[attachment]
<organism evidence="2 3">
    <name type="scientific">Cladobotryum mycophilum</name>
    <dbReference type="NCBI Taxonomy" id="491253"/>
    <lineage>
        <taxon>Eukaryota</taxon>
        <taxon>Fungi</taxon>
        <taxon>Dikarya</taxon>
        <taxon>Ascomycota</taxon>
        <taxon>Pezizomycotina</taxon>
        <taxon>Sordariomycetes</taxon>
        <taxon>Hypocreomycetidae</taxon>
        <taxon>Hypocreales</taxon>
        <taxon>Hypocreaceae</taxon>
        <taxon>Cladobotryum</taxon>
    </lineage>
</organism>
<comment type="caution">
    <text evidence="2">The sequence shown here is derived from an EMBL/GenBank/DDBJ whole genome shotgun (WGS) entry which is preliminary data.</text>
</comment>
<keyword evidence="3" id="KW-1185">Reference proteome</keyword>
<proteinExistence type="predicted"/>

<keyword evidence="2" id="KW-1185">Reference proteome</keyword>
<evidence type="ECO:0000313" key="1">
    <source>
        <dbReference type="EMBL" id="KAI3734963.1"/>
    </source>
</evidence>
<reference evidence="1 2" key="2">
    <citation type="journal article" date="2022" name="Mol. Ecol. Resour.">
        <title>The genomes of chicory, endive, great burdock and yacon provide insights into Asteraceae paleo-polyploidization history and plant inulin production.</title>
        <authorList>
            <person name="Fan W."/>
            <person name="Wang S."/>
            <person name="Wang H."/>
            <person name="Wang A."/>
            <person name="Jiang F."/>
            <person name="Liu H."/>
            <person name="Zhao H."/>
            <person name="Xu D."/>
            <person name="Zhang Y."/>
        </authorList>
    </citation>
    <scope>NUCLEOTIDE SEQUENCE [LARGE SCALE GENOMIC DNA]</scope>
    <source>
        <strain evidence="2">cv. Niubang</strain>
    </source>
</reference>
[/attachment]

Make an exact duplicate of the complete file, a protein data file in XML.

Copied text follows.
<organism evidence="2 3">
    <name type="scientific">Cladobotryum mycophilum</name>
    <dbReference type="NCBI Taxonomy" id="491253"/>
    <lineage>
        <taxon>Eukaryota</taxon>
        <taxon>Fungi</taxon>
        <taxon>Dikarya</taxon>
        <taxon>Ascomycota</taxon>
        <taxon>Pezizomycotina</taxon>
        <taxon>Sordariomycetes</taxon>
        <taxon>Hypocreomycetidae</taxon>
        <taxon>Hypocreales</taxon>
        <taxon>Hypocreaceae</taxon>
        <taxon>Cladobotryum</taxon>
    </lineage>
</organism>
<comment type="caution">
    <text evidence="2">The sequence shown here is derived from an EMBL/GenBank/DDBJ whole genome shotgun (WGS) entry which is preliminary data.</text>
</comment>
<keyword evidence="3" id="KW-1185">Reference proteome</keyword>
<proteinExistence type="predicted"/>

<keyword evidence="2" id="KW-1185">Reference proteome</keyword>
<evidence type="ECO:0000313" key="1">
    <source>
        <dbReference type="EMBL" id="KAI3734963.1"/>
    </source>
</evidence>
<reference evidence="1 2" key="2">
    <citation type="journal article" date="2022" name="Mol. Ecol. Resour.">
        <title>The genomes of chicory, endive, great burdock and yacon provide insights into Asteraceae paleo-polyploidization history and plant inulin production.</title>
        <authorList>
            <person name="Fan W."/>
            <person name="Wang S."/>
            <person name="Wang H."/>
            <person name="Wang A."/>
            <person name="Jiang F."/>
            <person name="Liu H."/>
            <person name="Zhao H."/>
            <person name="Xu D."/>
            <person name="Zhang Y."/>
        </authorList>
    </citation>
    <scope>NUCLEOTIDE SEQUENCE [LARGE SCALE GENOMIC DNA]</scope>
    <source>
        <strain evidence="2">cv. Niubang</strain>
    </source>
</reference>